Stay or go by May 1? US risks disorderly withdrawal from Afghanistan if it doesn’t decide soon

A Mine Resistant Ambush Protected vehicle is loaded on a flatbed trailer as part of a retrograde cargo operation on Bagram Airfield, Afghanistan, in July 2020. U.S. troops must either begin a withdrawal soon to meet a May 1 deadline, or must extend their timeline to avoid a disorderly exit, U.S. defense officials and analysts said.


By J.P. LAWRENCE | STARS AND STRIPES Published: March 23, 2021

KABUL, Afghanistan — Time is running out for Washington to choose whether to keep to a deal with the Taliban and pull out of Afghanistan by May 1, a defense official and several security analysts said.

The deadline to leave Afghanistan set out in a U.S.-Taliban agreement last year means U.S. troops must begin their withdrawal by the beginning of April, or risk a chaotic and dangerous exit from America’s longest war, said Jonathan Schroden, special operations program director at the Center for Naval Analyses.

It will take at least three to six weeks to turn over or close the dozen or so bases in the country, pack and ship tons of equipment, and transport tens of thousands of troops and contractors, Schroden said. A rushed withdrawal, or retrograde, may resemble an evacuation, evoking images of U.S. helicopters hastily escaping Saigon at the end of the Vietnam War.

“If we haven’t already passed the line for responsibly closing the bases the U.S. is on, we’re probably going to pass it in the next week or so,” Schroden said Monday. “If we are still aiming for May 1, we’re either past or very near the point where it will no longer be a methodical, orderly, by-the-book retrograde.”

The deadline is the result of a deal signed in February 2020, which traded a complete troop withdrawal for concessions from the Taliban. These included a Taliban pledge to enter peace negotiations with the Kabul government and to prevent al-Qaida and other terrorist groups from using Afghan territory as a safe haven.

President Joe Biden’s administration is now reviewing whether the Taliban have held up their end of the bargain. The Taliban has threatened to respond with force if the U.S. remains in the country.

A decision on whether to leave may be coming soon, close observers of the peace process have said. Biden may keep the Taliban deal, or he could follow the suggestion of the congressionally appointed Afghan Study Group to extend or abandon the May 1 deadline.

Leaving by May 1 will be “tough” for the U.S. to achieve, Biden said in an interview last week, adding that it wouldn’t take “a lot longer” if the timeline for withdrawal were extended. NBC News and other outlets reported recently that Biden is considering up to a six-month extension, citing unnamed defense officials.

Defense Secretary Lloyd Austin visited Kabul this week and has said the U.S. will not conduct a “hasty or disorderly withdrawal” that puts allied forces or NATO’s reputation at risk.

The military has several options for a rapid withdrawal by May 1 but only if that decision is made soon, a defense official said on condition of anonymity because they were not authorized to speak on the matter.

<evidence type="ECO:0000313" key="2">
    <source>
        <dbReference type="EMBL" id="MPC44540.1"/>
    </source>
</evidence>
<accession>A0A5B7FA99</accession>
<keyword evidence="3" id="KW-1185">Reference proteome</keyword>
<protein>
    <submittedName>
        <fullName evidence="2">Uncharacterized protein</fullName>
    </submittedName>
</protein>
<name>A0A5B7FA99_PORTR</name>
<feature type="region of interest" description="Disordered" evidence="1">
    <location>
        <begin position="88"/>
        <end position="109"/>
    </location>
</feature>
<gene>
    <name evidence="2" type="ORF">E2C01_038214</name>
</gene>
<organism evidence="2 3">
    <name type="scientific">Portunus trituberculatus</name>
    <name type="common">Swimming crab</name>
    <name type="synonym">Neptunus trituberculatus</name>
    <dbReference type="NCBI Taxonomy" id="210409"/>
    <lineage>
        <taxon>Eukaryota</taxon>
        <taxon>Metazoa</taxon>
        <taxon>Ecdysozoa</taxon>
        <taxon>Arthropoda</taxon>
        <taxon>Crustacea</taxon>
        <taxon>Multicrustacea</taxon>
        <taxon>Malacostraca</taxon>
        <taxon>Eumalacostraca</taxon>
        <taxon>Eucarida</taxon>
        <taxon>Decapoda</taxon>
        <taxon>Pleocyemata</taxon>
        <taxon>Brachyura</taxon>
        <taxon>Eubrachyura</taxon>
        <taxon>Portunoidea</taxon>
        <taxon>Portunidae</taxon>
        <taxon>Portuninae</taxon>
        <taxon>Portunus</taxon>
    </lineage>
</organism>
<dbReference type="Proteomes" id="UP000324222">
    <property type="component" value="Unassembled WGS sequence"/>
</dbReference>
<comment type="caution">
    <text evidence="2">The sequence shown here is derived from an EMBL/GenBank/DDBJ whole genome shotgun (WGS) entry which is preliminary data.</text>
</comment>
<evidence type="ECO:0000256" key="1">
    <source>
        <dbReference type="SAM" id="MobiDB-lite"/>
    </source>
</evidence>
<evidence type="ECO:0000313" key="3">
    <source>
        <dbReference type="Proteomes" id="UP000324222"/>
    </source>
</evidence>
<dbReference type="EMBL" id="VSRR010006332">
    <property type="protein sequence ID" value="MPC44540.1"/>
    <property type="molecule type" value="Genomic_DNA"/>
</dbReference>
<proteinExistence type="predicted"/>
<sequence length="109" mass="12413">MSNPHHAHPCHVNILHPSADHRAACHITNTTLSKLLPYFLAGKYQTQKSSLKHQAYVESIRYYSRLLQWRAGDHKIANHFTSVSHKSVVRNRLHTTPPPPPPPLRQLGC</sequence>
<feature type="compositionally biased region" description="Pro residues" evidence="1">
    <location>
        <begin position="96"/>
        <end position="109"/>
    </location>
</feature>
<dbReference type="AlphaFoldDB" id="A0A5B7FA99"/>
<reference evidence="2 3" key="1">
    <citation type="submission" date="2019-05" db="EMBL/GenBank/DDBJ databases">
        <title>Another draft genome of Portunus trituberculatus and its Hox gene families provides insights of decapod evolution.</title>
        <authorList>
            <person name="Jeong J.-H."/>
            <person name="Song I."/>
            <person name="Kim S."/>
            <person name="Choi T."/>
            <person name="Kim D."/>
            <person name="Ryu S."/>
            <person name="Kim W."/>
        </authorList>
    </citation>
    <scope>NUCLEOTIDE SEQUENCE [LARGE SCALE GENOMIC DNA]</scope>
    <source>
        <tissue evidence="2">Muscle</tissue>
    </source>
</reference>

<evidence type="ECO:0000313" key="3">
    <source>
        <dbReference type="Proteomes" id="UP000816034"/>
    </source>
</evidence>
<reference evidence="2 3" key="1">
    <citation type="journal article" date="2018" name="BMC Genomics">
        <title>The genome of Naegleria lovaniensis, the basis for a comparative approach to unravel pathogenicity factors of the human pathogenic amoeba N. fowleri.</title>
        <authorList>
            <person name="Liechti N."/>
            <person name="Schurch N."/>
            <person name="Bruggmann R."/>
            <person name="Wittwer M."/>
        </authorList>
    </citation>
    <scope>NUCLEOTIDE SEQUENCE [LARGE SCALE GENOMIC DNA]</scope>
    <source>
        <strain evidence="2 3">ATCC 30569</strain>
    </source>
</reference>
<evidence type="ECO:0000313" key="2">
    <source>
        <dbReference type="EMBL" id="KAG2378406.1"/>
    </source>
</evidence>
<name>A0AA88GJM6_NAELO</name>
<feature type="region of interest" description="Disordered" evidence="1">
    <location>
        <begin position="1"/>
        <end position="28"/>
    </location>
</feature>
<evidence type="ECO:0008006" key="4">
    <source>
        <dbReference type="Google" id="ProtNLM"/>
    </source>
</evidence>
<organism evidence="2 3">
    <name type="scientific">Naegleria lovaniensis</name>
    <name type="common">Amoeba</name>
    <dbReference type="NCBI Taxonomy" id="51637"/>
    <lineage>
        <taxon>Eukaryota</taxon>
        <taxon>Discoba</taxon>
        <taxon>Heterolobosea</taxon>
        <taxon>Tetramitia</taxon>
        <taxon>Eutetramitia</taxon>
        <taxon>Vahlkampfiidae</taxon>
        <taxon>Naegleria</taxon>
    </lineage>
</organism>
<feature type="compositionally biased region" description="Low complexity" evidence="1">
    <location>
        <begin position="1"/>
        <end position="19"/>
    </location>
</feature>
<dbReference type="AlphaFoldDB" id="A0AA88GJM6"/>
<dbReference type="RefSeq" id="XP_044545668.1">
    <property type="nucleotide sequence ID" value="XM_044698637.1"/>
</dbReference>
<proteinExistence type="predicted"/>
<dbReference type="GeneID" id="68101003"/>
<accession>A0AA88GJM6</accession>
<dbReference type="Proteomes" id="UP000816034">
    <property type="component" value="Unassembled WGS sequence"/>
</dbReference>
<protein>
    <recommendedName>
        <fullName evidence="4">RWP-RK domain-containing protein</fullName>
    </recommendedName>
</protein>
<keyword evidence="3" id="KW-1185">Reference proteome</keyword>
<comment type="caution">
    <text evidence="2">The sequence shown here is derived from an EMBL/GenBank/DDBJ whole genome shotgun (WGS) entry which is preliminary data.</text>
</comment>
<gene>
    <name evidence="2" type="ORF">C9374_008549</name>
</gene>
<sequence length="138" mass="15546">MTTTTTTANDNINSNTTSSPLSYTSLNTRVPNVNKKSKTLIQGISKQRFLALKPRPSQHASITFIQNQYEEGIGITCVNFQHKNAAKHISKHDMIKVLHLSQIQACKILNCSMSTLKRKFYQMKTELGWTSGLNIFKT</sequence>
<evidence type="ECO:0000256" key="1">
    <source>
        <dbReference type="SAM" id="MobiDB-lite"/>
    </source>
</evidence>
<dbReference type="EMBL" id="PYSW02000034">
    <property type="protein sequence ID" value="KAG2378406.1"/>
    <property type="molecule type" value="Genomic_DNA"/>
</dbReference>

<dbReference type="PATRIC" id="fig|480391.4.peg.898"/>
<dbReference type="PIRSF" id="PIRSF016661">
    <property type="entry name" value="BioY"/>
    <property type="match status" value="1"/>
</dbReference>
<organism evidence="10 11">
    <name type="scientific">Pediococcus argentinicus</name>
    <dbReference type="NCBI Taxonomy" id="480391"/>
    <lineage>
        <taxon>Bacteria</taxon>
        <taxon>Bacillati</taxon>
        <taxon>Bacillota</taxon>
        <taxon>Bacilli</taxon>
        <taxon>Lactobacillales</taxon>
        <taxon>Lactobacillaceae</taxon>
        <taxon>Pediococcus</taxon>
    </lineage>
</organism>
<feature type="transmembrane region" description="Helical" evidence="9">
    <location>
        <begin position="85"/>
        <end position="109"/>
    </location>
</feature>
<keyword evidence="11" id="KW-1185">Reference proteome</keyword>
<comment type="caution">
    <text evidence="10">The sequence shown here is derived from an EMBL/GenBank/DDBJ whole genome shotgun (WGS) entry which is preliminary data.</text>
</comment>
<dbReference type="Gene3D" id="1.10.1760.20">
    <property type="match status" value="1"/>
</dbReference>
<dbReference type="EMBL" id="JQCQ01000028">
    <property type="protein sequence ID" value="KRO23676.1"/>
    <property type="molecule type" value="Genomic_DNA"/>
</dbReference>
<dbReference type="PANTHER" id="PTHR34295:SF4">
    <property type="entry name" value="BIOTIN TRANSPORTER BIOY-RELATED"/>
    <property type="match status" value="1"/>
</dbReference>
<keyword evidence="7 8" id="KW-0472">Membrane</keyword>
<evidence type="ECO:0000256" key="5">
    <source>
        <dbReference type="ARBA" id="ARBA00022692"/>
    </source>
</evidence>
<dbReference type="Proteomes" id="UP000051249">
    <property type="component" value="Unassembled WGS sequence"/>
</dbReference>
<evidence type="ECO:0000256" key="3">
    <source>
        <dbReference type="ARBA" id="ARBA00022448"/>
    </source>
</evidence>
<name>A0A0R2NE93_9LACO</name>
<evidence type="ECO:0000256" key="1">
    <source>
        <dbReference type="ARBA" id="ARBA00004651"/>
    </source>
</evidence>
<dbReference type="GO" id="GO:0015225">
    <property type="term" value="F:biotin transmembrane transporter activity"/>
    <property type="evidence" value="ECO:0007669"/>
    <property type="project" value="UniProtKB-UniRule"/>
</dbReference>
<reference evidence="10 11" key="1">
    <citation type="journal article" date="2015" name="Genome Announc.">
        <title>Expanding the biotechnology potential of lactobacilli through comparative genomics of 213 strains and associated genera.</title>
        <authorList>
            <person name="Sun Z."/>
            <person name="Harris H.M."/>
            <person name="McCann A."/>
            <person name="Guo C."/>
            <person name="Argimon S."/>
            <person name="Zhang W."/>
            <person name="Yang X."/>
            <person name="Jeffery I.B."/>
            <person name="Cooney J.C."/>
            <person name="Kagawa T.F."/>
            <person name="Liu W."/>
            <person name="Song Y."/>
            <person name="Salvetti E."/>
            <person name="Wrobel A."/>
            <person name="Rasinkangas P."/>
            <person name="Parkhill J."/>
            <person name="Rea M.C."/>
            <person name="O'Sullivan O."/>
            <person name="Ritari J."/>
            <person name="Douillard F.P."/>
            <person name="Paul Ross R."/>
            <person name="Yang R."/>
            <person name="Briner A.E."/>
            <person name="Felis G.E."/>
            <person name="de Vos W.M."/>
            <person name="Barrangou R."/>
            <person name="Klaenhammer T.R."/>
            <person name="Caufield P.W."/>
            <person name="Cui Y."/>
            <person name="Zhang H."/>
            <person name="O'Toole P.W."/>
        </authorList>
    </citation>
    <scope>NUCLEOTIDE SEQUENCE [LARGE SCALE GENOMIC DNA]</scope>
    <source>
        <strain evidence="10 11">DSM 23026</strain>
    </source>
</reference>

“The corresponding timeline is rapidly running out for these options,” the official said Monday. “Once we start talking about early April, it’s a different ballgame.”

Some 2,500 to 3,500 U.S. troops, alongside at least 18,000 contractors, remain in the country. About 7,000 NATO and coalition soldiers, who depend on the U.S. for logistics, may also need to exit.

They would have to leave in the middle of ongoing fighting between the Taliban and the Afghan government. While the Taliban have agreed not to target U.S. troops, the period in which only a few troops are left could be very dangerous, Schroden said, and troops might have to be flown in to secure the last planes leaving.

Moving tons of gear out of the landlocked country may be even more challenging, said Army veteran Adam Cote.

Cote led a company of engineers who demolished bases as part of a large-scale withdrawal from Afghanistan in 2014. That retrograde, perhaps the largest in modern history, cost the Pentagon about $6 billion.

Weapons, ammunition and sensitive gear must be carefully accounted for, to prevent them from falling into enemy hands. Heavy equipment such as vehicles and generators may be given to the Afghan military or simply destroyed.

“My guess is that a lot of materiel will be destroyed,” Cote said in an email. “It sounds like an enormous waste – and it is – but when you weigh the options of airlifting or ground transport, I think lots of times it is the most cost-effective and efficient way.”

An extension could allow more time for an organized drawdown, said Ryan Baker, a defense analyst that studies military logistics.

“The complexity of large-scale drawdowns means that speed is expensive,” Baker said. “Extending the drawdown deadline by a few months can make it less costly.”

It makes sense that the Biden administration is taking its time to review its options, said Jason Campbell, a researcher with Rand Corp. in Washington.

“This isn’t a matter of plus or minus a few troops, this is the final pullout,” said Campbell, country director for Afghanistan at the Office of the Secretary of Defense from 2016 to 2018. “If we’re moving forward with this, we need to make dang sure we’re looking at every angle … it deserves a full review.”

Twitter: @jplawrence3

Contractors load an excavator during a retrograde cargo operation on Bagram Airfield, Afghanistan, in July 2020. U.S. troops must either begin a withdrawal soon to meet a May 1 deadline, or must extend their timeline to avoid a disorderly exit, U.S. defense officials and analysts said.